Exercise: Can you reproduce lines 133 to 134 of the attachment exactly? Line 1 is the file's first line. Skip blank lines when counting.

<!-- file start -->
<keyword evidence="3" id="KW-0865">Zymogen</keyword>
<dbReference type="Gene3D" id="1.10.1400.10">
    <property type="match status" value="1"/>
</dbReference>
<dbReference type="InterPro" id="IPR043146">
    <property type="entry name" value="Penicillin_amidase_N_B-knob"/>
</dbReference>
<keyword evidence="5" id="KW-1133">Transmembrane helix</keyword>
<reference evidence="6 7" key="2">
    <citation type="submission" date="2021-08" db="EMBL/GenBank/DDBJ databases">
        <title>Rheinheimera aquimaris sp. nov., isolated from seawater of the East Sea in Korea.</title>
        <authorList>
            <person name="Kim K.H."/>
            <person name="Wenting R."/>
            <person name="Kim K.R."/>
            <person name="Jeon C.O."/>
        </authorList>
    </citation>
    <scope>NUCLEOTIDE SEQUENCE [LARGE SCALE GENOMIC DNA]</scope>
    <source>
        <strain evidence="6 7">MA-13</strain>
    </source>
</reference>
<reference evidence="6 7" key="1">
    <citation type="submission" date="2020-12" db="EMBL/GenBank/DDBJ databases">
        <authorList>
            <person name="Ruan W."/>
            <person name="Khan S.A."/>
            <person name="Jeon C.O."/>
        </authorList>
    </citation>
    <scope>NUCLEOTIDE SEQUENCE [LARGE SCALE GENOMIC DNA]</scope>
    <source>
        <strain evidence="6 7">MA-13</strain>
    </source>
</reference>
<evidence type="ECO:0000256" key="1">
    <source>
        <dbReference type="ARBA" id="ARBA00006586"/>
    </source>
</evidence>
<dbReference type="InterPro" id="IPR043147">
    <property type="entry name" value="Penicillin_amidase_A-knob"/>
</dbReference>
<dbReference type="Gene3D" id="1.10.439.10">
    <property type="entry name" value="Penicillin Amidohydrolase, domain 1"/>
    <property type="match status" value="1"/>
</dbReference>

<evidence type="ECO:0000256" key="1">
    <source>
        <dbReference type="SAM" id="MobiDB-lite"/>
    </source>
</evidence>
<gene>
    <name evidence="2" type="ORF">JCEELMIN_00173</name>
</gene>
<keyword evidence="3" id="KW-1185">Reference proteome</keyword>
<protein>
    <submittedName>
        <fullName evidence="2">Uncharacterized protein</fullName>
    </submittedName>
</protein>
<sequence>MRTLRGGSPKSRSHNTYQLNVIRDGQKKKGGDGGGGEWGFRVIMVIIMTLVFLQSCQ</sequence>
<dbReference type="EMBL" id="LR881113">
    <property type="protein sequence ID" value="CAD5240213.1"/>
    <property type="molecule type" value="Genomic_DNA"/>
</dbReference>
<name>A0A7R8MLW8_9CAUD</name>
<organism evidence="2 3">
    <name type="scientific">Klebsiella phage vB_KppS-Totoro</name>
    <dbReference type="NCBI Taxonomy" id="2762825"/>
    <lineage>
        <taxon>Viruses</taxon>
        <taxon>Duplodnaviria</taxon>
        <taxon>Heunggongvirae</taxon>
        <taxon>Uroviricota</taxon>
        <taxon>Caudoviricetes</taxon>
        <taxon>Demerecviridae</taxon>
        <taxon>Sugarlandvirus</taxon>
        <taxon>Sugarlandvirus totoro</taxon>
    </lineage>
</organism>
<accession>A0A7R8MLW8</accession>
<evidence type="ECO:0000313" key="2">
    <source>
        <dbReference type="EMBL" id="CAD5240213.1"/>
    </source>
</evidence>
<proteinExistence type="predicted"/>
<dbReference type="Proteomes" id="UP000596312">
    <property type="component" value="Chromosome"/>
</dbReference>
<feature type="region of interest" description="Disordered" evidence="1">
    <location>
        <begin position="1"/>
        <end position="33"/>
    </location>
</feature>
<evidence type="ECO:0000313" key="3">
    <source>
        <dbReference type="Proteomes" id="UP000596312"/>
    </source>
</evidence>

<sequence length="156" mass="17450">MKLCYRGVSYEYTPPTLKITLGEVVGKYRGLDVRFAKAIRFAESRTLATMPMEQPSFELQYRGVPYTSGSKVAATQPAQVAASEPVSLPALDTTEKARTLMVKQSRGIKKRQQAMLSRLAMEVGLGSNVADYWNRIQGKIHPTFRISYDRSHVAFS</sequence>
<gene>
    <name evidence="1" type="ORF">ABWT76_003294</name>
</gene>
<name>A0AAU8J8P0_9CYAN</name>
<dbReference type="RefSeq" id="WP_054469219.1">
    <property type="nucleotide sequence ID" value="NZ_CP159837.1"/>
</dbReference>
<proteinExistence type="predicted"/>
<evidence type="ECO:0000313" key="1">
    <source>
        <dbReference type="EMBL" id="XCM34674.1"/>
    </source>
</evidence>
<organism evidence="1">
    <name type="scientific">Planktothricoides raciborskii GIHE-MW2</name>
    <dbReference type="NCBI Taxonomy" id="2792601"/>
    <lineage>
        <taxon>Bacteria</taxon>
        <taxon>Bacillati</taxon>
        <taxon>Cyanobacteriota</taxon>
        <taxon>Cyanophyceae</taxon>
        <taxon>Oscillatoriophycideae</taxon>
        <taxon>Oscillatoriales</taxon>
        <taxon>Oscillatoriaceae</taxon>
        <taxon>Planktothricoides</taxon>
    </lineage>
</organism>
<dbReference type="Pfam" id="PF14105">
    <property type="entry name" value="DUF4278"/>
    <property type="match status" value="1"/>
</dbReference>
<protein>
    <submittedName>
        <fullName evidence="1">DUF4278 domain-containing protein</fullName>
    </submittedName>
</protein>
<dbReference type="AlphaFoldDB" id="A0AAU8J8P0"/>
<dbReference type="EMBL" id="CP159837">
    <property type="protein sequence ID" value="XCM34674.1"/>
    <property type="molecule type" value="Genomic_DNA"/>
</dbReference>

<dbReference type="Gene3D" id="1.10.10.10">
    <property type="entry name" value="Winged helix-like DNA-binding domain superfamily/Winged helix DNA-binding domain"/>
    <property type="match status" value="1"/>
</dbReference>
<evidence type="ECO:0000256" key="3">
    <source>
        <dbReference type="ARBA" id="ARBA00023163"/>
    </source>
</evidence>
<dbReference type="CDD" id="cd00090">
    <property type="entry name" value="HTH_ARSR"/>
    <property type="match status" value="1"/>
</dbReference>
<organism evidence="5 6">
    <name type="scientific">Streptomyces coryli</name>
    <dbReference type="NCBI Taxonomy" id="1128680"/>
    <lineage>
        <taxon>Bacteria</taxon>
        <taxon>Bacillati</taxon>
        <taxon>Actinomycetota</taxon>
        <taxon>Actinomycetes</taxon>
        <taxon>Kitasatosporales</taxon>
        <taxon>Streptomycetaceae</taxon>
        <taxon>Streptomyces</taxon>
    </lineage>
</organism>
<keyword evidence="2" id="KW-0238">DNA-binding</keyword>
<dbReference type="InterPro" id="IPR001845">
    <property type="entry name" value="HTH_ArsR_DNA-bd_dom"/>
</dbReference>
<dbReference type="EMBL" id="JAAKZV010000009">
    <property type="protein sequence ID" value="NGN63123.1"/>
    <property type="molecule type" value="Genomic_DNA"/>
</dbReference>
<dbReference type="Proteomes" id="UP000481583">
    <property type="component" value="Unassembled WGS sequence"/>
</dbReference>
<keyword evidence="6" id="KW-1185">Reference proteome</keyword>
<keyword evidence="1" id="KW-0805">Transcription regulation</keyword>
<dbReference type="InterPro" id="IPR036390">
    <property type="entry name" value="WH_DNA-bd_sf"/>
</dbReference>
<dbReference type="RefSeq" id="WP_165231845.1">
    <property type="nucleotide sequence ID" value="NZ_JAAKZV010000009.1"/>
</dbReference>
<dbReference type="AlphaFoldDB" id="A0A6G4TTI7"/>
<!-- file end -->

    <property type="entry name" value="DUF4278"/>
    <property type="match status" value="1"/>